NEWS
GOOD PEOPLE
HISTORY
LIFE HACKS
THE PLANET
SCIENCE & TECH
POLITICS
WHOLESOME
WORK & MONEY
About Us Contact Us Privacy Policy
GOOD is part of GOOD Worldwide Inc.
publishing family.
© GOOD Worldwide Inc. All Rights Reserved.

Author spots a fan reading his book on the flight and decides to play the fool

The fan sitting next to the author didn't recognize him through a pair of glasses and a mask.

Author spots a fan reading his book on the flight and decides to play the fool
Cover Image Source: Twitter | Joseph_Fasano_

Interactions between celebrities and their fans are often special. Fans, after all, help make someone a superstar. Joseph Fasano, an American poet and novelist, recently experienced his own stardom in a unique way. While flying to Scotland, he noticed the stranger beside him was reading his book. Delighted but unsure how to react, he turned to X (formerly Twitter) for advice. 

Representative Image Source: Pexels | Photo by Berkalp Turper
Representative Image Source: Pexels | Photo by Berkalp Turper

His post read, “The person next to me on this airplane is reading my novel. Should I say anything?” Beneath the caption, he shared a snap of his fellow passenger’s trayt-table where his book titled "The Swallows of Lunetoo" was laid out. “The Swallows Of Lunetto” is a novel about a young couple escaping from Italian fascism at the end of the Second World War. 



 

The post grabbed the attention of over 2.4 million people and received over 700 comments. @recycledgiraffe hilariously advised the author to reveal his identity near the end of the flight. Otherwise, he'll "have to talk the entire time." Another user, @fgalanma, suggested the author flip the book so that the reader could see his photo printed at the back. To this, the author replied that at that moment, he didn't look anything like his picture. 

Representative Image Source: Pexels | Photo by Kseniya Budko
Representative Image Source: Pexels | Photo by Kseniya Budko

It seemed that the author couldn’t contain his excitement, for he continued the X thread by suggesting some ideas himself. In one of his posts, he questioned whether he should ask the woman if this book was better than his last one. The post read, “I'm thinking of whispering, ‘Is it better than the last one?’” He kept on describing his moment-to-moment experience.

Within 3 minutes of his last update, he posted, “They just opened it to page 10 so this is going to be an interesting ride.” Not being able to curb his excitement, the author talked to the reader. "I asked them if they're traveling for work or fun and they said 'just a little trip to see family,' and looked directly at me for a moment," he updated.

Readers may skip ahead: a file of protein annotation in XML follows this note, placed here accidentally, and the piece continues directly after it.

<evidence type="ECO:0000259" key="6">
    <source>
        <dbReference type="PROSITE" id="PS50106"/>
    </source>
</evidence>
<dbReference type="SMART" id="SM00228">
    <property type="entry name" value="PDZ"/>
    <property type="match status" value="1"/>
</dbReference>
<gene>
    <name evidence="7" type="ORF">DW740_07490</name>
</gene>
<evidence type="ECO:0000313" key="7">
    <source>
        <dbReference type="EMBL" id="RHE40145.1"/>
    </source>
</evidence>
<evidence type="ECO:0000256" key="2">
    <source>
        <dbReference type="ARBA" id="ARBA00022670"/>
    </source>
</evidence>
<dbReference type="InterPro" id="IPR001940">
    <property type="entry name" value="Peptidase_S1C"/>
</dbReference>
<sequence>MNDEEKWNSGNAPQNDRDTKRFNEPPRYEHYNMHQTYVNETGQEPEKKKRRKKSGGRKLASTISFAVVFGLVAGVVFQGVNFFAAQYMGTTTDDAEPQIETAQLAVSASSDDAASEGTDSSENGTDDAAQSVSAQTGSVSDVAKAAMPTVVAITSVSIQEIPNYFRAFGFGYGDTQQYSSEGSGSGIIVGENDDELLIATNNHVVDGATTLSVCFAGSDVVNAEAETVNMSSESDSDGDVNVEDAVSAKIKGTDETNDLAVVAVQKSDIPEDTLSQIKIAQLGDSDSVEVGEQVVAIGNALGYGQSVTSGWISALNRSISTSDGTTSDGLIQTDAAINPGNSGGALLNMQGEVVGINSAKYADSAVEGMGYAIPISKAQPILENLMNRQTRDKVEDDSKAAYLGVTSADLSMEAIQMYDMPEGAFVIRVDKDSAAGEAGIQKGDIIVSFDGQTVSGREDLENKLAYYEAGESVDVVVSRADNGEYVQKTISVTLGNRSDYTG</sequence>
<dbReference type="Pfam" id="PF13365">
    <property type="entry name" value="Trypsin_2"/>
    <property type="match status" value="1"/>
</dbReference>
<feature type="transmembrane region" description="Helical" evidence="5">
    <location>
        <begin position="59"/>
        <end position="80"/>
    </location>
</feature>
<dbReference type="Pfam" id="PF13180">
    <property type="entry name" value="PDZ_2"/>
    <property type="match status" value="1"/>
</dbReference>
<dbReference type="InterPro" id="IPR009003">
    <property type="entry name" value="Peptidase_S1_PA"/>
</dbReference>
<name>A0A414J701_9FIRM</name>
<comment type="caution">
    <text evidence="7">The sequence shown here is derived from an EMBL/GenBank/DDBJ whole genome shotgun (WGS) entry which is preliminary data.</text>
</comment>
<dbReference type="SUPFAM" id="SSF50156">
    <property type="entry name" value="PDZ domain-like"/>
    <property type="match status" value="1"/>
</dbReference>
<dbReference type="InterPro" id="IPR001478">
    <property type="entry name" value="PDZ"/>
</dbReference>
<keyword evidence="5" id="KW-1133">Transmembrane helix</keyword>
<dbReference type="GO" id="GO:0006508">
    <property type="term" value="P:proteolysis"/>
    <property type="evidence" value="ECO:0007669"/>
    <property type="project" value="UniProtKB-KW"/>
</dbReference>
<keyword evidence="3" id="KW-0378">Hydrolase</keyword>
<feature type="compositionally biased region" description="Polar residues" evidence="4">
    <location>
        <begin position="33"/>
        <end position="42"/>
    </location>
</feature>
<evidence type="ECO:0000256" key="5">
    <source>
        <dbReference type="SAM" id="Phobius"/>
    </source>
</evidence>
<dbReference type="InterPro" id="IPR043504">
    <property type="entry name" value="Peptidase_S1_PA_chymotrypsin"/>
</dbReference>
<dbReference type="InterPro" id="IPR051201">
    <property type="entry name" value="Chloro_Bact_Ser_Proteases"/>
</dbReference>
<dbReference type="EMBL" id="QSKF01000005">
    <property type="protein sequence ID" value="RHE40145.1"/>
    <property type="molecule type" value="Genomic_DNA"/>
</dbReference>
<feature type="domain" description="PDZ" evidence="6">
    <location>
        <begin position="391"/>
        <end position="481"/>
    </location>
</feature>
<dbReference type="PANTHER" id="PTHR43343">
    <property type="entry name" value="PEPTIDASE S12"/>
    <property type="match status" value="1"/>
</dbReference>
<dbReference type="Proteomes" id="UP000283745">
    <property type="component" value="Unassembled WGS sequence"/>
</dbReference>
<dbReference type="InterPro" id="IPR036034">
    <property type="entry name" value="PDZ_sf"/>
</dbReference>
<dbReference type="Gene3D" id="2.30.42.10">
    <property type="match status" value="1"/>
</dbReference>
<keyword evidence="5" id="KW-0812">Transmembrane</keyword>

Within a few minutes, he continued the thread, informing his followers that his flight was about to take off, so he might lose network. He asked them to keep giving suggestions. "Ok, I might lose service when we take off, but keep the suggestions coming & I'll check them before I make my decidedly awkward interaction when we land," he wrote



 

His post was flooded with ideas and advice. @opinionsnotmine told the author to "wait until they go to the bathroom and autograph it." Another user, @EastlandKathy, commented, "Please video their reaction!" @Lmaxt suggested the author ask the reader if they liked the book and then reveal their identity. He wrote, "Mind if I ask: 'How do you like the book?' They may tell you, and are likely to ask, 'Have you read it?' That's when you tell them." Fasano found this suggestion interesting and seemed to have gone ahead with it. 

In the next update, the author revealed the conversation he had with the reader. He updated his followers that he made a new friend. As per his post, he approached the reader and asked if she was enjoying the book. The reader replied, "I think so. Have you read it?" The author replied that he has read it about "100 times," leaving her surprised. There was a slight pause after the conversation and now they are "buds." He signed her copy, “To Jan, Thanks for taking me on your journey – your seat-mate.” 



 

Fasano tagged this interaction with Jan as a “magical moment.” He said, “It was a great way to just meet somebody and talk, and it’s funny because writing literature is an attempt to connect to other people, but you never expected it to be a real-life connection like that. So it was a pretty magical moment!”

More Stories on Good